Spring is a great time to get outdoors and collect a number of edible wild plants with nutritional and medicinal benefits. These plants are great additions to soups, salads and teas, and the best part is that they are free!
Note: Be sure to only pick plants from pesticide and herbicide-free areas and always thoroughly wash plants prior to eating!
Dandelion. One of my favorite childhood activities was weeding the dandelions from my mother’s flower and herb garden. Carefully prying the fork-tipped dandelion weeder around the plant and pulling up the long roots without breaking was a great source of satisfaction for me. However, as an adult, I realize how foolhardy the effort was, not only because the plant has numerous nutritional and medicinal properties but also because the perennial dandelion easily reproduces from both seed and root and is capable of re-growing from even a small part of the root left in the ground (Source).
All of this under-appreciated plant (flowers, leaves and roots) are edible and can be used in a variety of ways. Raw dandelion greens added to a salad or sandwich, or cooked leaves added to a soup, are a great source of Vitamin A, B-6, C and K, protein, calcium, iron, copper, manganese, phosphorus, potassium and magnesium. Dandelion roots may be chopped, roasted and ground and used as a coffee substitute. Dandelion also helps support the liver and kidneys detoxify and clear out toxins in the body.
Wild Violets. Violet leaves and flowers are high in vitamins A and C and make a beautiful addition to salads as well as decorative toppings for cakes and pastries. Throughout history, violets have been revered for a number of different medicinal uses including as a sleep aid, pain reliever, antiseptic and expectorant (Source). I will be drying the leaves and flowers to make violet tea, which turns a beautiful pink to blue color based on the acidity of the soil. Violet tea is a delicious tea at all times, but especially valuable during a cold to help ease headaches, congestion, and inflammation and encourage sleep!
Violets are a mild laxative and contain saponins, which may cause digestive issues, so do not eat more than a handful at a time (Source).
Mullein. The large furry leaves of mullein are easily spotted in the spring and the tall yellow flower stocks of this plant grow up to 8 feet in the summer! Mullein has anti-inflammatory, anti-bacterial and anti-viral properties. Collect leaves and flowers to make tea that soothes the throat and calms coughing by combining on cup of boiling water with 2 tsps. of dried and crumbled leaves and flowers (Source). Mullein oil is easily made by infusing dried leaves and flowers in olive oil in a glass jar placed in a sunny location for 3-5 days, then strained and kept in a cool dark spot. Mullein oil can be rubbed on swollen or rheumatic joints or gently inserted into the ear using a dropper to soothe an earache. Your four-legged friend can benefit from mullein oil combined with garlic oil to treat ear mites and help control fleas and itching (Source).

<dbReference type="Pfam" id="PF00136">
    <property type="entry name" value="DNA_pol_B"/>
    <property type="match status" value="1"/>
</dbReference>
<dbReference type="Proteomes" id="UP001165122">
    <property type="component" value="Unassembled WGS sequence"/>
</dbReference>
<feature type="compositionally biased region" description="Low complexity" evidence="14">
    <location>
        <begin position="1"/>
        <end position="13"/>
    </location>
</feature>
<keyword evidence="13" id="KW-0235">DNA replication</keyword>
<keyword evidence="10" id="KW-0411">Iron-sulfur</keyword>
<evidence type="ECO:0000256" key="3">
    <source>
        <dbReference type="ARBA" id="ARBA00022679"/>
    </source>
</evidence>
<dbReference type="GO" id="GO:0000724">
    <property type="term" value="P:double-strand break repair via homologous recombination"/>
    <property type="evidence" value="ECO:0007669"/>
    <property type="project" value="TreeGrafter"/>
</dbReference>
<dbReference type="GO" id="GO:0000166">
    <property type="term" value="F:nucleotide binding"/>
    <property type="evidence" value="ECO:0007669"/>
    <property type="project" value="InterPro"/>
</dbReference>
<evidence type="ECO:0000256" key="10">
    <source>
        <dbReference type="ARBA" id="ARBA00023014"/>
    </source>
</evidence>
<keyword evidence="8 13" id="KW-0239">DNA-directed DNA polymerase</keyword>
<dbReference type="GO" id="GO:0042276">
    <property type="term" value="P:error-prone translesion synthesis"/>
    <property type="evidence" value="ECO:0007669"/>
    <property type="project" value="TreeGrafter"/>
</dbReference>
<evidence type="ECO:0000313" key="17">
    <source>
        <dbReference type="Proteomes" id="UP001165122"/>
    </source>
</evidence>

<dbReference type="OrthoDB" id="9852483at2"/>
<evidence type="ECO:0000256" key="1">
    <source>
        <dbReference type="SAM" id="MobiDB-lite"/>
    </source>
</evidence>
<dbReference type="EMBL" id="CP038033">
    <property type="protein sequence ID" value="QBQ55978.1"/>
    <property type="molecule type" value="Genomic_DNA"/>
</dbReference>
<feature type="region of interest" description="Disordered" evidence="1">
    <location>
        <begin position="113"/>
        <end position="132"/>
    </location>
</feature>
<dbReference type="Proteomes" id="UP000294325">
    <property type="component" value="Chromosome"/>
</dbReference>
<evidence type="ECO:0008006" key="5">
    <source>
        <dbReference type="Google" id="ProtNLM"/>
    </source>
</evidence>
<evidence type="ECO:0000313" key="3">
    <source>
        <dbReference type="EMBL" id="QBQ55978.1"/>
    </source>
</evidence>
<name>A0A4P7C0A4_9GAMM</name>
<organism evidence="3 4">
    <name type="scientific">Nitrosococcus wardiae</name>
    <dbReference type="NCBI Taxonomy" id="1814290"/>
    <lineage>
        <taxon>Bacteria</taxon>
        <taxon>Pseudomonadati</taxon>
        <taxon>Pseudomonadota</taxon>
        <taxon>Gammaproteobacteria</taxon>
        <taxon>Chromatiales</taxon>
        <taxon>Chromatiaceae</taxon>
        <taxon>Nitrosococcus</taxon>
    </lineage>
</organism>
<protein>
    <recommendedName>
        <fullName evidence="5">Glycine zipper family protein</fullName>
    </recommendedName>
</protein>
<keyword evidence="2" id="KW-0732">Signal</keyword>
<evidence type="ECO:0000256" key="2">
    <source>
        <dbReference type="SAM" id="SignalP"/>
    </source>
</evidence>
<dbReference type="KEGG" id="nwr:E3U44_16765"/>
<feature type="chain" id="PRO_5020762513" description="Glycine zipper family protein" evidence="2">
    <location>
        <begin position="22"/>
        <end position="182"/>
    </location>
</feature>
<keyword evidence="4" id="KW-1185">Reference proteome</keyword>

Plantain. Related to spinach, common plantain is rich in iron and vitamins A & C. The small tender spring leaves can be added to salad and as the plant grows larger the leaves can be de-vined and blanched or sautéed in oil and a dash of vinegar.
Lambs Quarters. This plant always appears in my garden and is easily mistaken for its cultivated relative spinach in the seedling stage. Packed with beta-carotene, calcium, potassium and iron, it is also a good source of trace minerals, B-complex vitamins, vitamin C and fiber. Raw leaves can be added to salads or steamed or sautéed like spinach.
Garlic Mustard. This invasive species can easily take over your backyard, but a good way to slow its progression is to eat it! High in vitamin C, carotenoids, minerals and fiber, garlic mustard should be cooked prior to eating. A quick and easy recipe is to sauté it in a tablespoon of coconut oil with chopped garlic and a dash of balsamic vinegar (Source). Pull the plant firmly from the ground to remove as much of the root as possible to prevent re-growth, then wash and grate the root in vinegar and use in place of horseradish!
Purslane. I haven’t found this plant in my yard yet this spring, but I am patiently awaiting the arrival of purslane. The leaves, stems and flowers of this succulent are edible and provides omega 3 fatty acids, vitamin A, B, C and E, beta carotene, magnesium, calcium, folate, lithium, iron and protein (Source). Add to soup, salad, sandwiches, stir-fries for a delicious lemon tang with pepper kick!
Blair, Katrina (2014) The Wild Wisdom of Weeds: 13 Essential Plants for Human Survival (pp.150). White River Junction, VT: Vhelsea Green Publishing. For Sale Here:http://www.chelseagreen.com/bookstore/item/the_wild_wisdom_of_weeds/
Mother Earth News Editors (March/April 1984) Sweet Violets: Edible Flowers, Medicinal Plants.http://www.motherearthnews.com/natural-health/sweet-violets-edible-flowe….
Wild Foods & Medicines (June 2, 2013) Violet. http://wildfoodsandmedicines.com/violet/.
Every Green Herb. Mullein in Herbal Medicine. http://www.everygreenherb.com/mullein.html.
Annie’s Remedy. Mullein Verbascum spp. http://www.anniesremedy.com/herb_detail136.php.
Clark, Patterson (April 16, 2013) Garlic Mustard: Salad days for an invasive plant. Washington Post. http://www.washingtonpost.com/wp-srv/special/metro/urban-jungle/pages/13….